Biotin, also known as vitamin B7, is a popular supplement that has been claimed to improve hair, skin, and nail health. It is an essential micronutrient that is important for energy production and other functions in the body. It is found in foods like oats and egg yolks, and can also be taken in supplement form.
While biotin is generally considered safe, it can have some side effects and it is important to be aware of these before adding it to your daily routine. There has also been some research suggesting that biotin may have a role in weight management, with some studies supporting its use for weight loss and others claiming that it can cause weight gain.
In this article, we will explore the link between biotin, metabolism, and weight gain, and also talk about its benefits and side effects.
What Is Biotin And What Is Its Role In Human Body?
Biotin, also known as vitamin B7, is an essential nutrient that is necessary for proper body function. It cannot be produced by the body and must be obtained through the diet or through supplements. Biotin is involved in many important processes in the body, including:
- Energy metabolism: Biotin helps the body convert dietary protein, carbohydrates, and fat into energy in the form of ATP.
- Tissue growth and maintenance: Biotin is important for the production of keratin, a protein found in hair, skin, and nails. Studies have shown that after 90 days, persons who temporarily lose their hair can see a considerable improvement in hair development when they take biotin pills.
- Embryonic development: Biotin is necessary for the growth and development of embryos.
- Nervous system function: Biotin plays a role in the proper functioning of the nervous system.
- DNA structure: Biotin is important for the proper structure of DNA.
Insufficient intake of biotin can lead to side effects such as fatigue, low energy, weight gain, digestive problems, poor glucose control, and mood irregularities. These side effects are often due to biotin’s role in energy metabolism, as a deficiency can disrupt metabolic functions.
Biotin can be found in many common foods, such as oats and egg yolks. It is also often included in B complex supplements, which combine all of the water-soluble B vitamins into a single, convenient supplement. Biotin is an essential nutrient that is necessary for optimal body function and should be obtained through diet or through supplements.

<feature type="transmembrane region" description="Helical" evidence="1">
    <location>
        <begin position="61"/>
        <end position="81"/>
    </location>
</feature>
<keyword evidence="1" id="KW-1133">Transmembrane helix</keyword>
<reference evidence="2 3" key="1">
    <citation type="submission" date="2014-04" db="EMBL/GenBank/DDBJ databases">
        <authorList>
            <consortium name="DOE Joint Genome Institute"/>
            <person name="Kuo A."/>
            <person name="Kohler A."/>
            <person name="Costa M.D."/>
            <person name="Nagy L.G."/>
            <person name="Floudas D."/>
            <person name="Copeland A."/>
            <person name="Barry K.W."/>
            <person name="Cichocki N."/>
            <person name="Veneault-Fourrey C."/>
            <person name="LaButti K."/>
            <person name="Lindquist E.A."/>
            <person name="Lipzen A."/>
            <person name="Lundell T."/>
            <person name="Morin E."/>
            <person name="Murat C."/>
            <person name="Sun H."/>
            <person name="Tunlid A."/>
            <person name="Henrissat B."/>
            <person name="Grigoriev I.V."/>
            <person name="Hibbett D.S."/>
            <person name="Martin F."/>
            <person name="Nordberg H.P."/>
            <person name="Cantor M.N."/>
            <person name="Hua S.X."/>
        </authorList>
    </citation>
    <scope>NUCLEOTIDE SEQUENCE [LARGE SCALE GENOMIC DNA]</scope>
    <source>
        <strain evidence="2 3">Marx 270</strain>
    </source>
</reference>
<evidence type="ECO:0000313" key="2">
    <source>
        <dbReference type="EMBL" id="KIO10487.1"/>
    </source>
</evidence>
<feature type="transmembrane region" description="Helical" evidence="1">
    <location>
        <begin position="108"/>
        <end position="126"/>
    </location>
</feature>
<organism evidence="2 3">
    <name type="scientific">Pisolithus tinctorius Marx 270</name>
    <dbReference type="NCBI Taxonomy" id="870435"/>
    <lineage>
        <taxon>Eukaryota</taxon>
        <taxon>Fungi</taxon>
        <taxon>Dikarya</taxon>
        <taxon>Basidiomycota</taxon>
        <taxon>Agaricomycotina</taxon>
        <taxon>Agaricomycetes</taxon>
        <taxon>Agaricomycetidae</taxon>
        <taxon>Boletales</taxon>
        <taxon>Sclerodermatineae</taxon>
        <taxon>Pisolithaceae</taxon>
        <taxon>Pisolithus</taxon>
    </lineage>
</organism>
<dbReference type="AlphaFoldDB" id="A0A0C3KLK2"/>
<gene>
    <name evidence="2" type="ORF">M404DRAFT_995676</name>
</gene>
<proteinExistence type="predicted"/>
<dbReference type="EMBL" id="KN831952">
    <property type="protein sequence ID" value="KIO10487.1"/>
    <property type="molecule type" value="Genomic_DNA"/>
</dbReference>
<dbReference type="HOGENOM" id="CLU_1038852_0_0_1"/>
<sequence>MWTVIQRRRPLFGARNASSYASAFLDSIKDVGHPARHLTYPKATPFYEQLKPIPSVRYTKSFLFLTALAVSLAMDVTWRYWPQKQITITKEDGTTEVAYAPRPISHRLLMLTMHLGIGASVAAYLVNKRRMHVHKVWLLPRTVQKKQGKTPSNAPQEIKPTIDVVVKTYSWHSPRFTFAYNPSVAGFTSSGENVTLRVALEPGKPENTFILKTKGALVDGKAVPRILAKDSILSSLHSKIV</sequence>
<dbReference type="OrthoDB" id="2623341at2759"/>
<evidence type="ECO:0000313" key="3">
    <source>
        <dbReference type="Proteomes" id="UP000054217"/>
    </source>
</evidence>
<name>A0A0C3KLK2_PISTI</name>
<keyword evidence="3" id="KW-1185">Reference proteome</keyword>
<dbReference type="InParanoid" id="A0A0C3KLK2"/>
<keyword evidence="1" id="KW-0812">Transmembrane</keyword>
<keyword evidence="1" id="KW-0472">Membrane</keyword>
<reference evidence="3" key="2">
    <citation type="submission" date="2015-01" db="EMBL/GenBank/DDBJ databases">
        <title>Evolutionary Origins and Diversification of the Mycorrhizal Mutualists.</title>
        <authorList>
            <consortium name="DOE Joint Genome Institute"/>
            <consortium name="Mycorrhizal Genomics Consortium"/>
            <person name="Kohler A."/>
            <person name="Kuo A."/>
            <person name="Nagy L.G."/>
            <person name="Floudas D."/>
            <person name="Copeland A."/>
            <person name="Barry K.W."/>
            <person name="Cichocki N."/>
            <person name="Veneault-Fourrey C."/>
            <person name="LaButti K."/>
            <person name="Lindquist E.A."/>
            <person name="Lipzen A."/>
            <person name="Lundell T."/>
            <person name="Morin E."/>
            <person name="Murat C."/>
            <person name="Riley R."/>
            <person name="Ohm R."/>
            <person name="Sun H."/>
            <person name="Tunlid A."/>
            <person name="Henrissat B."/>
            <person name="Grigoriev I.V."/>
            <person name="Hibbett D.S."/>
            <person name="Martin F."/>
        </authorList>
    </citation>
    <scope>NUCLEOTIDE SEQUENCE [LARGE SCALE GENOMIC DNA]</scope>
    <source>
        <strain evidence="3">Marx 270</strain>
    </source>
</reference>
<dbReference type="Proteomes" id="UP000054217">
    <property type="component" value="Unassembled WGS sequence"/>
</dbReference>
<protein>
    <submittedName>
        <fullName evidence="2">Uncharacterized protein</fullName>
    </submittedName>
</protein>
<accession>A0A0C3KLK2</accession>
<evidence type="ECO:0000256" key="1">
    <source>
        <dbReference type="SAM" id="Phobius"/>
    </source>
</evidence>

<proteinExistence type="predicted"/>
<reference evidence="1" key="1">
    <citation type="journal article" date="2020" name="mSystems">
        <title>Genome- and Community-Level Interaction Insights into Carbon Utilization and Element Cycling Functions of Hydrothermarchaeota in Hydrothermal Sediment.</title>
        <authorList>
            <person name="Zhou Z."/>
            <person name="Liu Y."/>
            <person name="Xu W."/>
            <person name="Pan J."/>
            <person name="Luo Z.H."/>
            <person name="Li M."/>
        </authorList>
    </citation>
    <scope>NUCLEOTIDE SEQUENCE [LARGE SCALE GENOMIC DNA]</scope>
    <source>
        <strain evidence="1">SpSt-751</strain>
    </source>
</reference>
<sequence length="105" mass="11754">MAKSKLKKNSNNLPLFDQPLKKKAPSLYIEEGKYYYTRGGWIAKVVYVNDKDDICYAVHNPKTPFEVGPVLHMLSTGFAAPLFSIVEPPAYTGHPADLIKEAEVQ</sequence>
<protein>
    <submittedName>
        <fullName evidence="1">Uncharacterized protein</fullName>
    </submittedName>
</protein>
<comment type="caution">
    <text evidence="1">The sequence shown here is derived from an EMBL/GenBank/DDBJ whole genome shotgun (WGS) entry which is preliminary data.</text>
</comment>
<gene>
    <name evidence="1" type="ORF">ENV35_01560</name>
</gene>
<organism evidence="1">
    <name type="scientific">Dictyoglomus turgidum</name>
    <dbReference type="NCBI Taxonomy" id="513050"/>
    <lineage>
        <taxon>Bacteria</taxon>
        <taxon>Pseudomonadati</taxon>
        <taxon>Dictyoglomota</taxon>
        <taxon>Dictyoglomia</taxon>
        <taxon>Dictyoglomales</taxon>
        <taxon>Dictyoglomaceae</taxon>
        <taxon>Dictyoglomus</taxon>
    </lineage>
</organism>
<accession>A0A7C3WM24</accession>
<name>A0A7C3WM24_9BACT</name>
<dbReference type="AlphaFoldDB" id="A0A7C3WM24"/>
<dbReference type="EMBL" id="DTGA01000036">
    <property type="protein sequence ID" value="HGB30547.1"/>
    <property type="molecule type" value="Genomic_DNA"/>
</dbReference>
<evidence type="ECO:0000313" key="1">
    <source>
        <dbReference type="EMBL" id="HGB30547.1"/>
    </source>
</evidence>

Top 7 Benefits Of Biotin
Biotin is an essential nutrient that is necessary for the proper functioning of various systems in the body, including the liver, nervous system, hair, and eyes. It is responsible for creating energy and maintaining overall health. While some people believe that biotin supplements may be helpful in treating certain medical conditions, there is currently not enough scientific evidence to fully support these claims.
However, it is generally accepted that getting enough biotin from natural sources, such as through the diet, is important for overall health. Some of the health benefits that biotin can provide are:
1. May Improve Hair Growth
Supporters of biotin-containing products say they can improve hair’s thickness, strength, shine, and volume. These claims are unsubstantiated by scientific evidence. Supplemental biotin has been found in a small number of studies to promote hair growth in those with a clinical biotin deficit or alopecia.
Biotin supplementation may help persons whose hair loss is caused by a medical problem, according to several case reports. Researchers stress that hair regrowth could be attributed to other causes besides biotin administration.
2. Boosts Metabolism
Biotin is a cofactor for several enzymes that are involved in metabolic function, including reactions related to gluconeogenesis, fatty acid metabolism, and amino acid catabolism. It supports the breakdown and metabolism of fat, carbohydrates, and amino acids in the body, and when combined with chromium picolinate, it may increase metabolic rate and nutrient metabolism. However, biotin and chromium are not a magic solution for weight loss and should not be relied on without also implementing healthy lifestyle changes.
3. Strengthens Nails
There is some evidence that biotin may improve the strength of nails. A 1989 study found that 91% of patients who took 2.5 milligrams of biotin per day had firmer and harder nails after 5 months. However, more research is needed to determine the effectiveness of biotin for improving nail health. A deficiency in biotin can cause thin, brittle nails that break easily and do not grow as quickly, and taking biotin supplements may help to address this deficiency.
4. Boosts Immunity